Employees of “Ukrnafta” while drinking beer laughed and described how all the orders and instructions of the capable Belgian manager were shifted among the departments, and every change was discussed at endless meetings, for the agreement of the Ministry and in the analysis of consequences.
Ukrnafta is a good lesson. It’s not enough to appoint intelligent top-manager and to hope that he alone will clear the Augean stables. Evebody needs a team. The conflict between the shareholders of “Ukrnafta” (group “Privat” and Cabinet) deprived Vanhecke of the possibility of forming a professional team, and future ministers and governors will be deprived of such a possibility by a tight budget.
Over the past few years in the ministries and departments a very clear hierarchy was formed. The Minister is a person from the Family, the majority of deputies are close to oligarchs, relatives or those who are neutral concerning Family, heads of departments of the subdivisions are the minions of the Party of Regions and big business. And so to the last superior, who is somebody something is dependent on. Most of these leaders must quickly change.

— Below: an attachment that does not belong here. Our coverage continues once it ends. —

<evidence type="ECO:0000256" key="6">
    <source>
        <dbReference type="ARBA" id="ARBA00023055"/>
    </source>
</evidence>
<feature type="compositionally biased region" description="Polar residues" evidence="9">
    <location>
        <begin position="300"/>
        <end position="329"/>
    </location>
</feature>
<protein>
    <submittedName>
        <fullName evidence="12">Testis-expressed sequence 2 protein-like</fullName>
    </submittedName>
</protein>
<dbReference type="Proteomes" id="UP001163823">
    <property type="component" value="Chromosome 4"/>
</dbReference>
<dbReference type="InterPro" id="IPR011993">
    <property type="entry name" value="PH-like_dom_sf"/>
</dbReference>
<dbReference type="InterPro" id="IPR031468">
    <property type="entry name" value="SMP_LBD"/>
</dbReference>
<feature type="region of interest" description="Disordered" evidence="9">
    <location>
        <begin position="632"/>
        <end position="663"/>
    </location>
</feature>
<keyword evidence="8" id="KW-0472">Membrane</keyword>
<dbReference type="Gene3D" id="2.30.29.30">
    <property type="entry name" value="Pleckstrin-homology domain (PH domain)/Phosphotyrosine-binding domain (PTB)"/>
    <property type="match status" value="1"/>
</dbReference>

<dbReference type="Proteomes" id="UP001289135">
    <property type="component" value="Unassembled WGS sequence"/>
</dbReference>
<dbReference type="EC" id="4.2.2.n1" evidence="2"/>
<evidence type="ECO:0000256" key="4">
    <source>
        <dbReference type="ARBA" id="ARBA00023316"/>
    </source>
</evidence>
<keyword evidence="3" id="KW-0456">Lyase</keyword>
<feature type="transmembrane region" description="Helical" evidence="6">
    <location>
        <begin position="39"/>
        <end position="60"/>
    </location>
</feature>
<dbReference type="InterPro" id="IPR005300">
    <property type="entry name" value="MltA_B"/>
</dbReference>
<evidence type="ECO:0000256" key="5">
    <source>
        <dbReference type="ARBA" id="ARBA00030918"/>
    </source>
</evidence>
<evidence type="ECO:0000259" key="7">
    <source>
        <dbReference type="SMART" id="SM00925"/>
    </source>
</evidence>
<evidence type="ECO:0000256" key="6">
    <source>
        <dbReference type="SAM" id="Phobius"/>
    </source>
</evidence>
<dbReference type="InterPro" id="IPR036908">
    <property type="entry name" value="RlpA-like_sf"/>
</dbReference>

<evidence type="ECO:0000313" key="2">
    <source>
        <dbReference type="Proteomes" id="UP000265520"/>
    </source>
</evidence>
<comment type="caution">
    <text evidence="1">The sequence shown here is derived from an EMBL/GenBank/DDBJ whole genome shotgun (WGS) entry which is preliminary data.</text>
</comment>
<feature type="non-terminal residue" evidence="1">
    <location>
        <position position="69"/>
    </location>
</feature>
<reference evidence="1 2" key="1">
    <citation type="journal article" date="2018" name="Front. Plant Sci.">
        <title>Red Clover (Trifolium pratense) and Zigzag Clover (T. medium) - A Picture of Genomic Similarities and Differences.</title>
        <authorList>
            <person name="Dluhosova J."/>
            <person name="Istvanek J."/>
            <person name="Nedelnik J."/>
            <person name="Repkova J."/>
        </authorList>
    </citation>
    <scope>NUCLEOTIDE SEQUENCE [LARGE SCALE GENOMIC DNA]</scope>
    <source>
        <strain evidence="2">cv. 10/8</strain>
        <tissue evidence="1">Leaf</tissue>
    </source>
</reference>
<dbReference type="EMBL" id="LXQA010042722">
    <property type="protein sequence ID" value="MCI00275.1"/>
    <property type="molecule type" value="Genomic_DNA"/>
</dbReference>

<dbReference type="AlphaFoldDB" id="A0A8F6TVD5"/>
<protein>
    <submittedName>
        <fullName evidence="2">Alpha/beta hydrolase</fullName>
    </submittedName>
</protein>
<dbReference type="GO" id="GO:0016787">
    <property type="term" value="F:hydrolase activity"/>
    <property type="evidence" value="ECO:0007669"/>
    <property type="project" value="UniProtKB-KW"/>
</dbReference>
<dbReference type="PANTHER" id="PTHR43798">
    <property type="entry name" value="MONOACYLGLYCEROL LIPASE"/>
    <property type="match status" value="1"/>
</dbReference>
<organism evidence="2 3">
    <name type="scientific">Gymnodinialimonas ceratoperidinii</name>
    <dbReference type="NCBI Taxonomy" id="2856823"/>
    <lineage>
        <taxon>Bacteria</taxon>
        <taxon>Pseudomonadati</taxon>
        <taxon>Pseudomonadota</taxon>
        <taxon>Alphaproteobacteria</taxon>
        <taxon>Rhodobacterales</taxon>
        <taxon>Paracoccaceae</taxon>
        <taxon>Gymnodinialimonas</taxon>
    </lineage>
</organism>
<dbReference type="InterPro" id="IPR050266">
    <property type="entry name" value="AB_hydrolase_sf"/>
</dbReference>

But who could be elected instead of them?
Of course, in every department some of the honest and competent managers miraculously survived, thanks to whom the public sector somehow worked, but there are clearly not enough of these.
In 2010, I interviewed the author of the majority of Georgian reforms Kakha Bendukidze. His response to a question about how many honest and effective people are necessary so as to carry out reforms, was that if one is not afraid to fire the incompetent and imprison those who take bribes, then just a couple of dozens of honest and active people in each office is enough.